Lab year in review: 2023-2024

We had several lab milestones this year. Dr. Reinbergs presented on non-fatal firearm injuries at the IASR/AFSP International Summit on Suicide Research in Barcelona. A preprint of the manuscript of this work is available here.

Carmen Ibarra published the lab's first article, an examination of whether Texas school districts are following guidance to include suicide prevention information on their websites.

Jay Short became the first doctoral graduate of the lab. His dissertation examined interpersonal aspects of psychological flexibility (the underlying construct of acceptance and commitment therapy, ACT).

Charmaine Flakes presented her first conference poster. She replicated the finding that Black high school students are much more likely to skip suicide attempt questions on the national youth risk behavior survey than their white peers. We hope to submit this work for publication shortly!

In addition to Carmen's publication, Dr. Reinbergs also had three other manuscripts published this year—including an article published in Suicide and Life Threatening Behavior that examined the suicide risks associated with firearm carrying in the youth risk behavior survey data. He currently has four other manuscripts and one book chapter under review. Dr. Reinbergs again participated in a summit with the Jordan Elizabeth Harris Foundation that included leading researchers in suicidology. Dr. Reinbergs also gave an invited talk on youth firearm suicide at the UT Southwestern Center for Depression Research and Clinical Care.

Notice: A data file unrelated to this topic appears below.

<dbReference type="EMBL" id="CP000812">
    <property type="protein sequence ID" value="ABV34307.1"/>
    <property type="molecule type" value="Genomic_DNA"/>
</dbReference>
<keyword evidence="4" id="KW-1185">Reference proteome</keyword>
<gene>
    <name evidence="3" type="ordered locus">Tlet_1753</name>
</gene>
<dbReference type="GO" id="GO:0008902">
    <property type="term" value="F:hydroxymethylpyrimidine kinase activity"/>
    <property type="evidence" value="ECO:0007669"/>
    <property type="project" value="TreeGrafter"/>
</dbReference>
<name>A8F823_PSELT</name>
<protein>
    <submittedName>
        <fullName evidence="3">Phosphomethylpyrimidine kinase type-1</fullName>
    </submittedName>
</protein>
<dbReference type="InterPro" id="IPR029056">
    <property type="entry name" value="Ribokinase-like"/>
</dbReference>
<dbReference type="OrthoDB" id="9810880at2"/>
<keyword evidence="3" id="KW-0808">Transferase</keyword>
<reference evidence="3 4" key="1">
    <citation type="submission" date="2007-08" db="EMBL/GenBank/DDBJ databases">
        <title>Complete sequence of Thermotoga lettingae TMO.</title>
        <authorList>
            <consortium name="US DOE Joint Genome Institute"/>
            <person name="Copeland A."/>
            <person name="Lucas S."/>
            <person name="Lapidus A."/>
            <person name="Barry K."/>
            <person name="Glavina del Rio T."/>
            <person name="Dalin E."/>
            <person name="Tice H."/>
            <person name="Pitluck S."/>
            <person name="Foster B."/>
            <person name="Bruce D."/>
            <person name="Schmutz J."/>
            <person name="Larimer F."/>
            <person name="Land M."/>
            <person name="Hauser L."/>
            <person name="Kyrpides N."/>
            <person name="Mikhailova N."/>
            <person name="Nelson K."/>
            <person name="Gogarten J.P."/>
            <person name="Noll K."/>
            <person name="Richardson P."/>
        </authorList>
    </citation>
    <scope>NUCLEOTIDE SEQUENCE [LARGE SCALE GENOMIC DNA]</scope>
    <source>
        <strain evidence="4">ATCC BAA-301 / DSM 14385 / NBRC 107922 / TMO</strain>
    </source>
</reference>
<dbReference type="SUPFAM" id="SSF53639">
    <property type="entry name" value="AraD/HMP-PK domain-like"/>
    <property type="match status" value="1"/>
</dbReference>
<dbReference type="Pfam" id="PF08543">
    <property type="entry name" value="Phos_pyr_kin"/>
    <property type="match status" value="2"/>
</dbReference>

The biggest lab news, however, is bittersweet. The lab is officially moving to a new home at Utah State University this summer. This will mean a host of exciting new opportunities, but also leaving wonderful colleagues and students at UHCL.

On a lighter closing note, lab dog Tessy made her first program event appearance. She was a very good girl.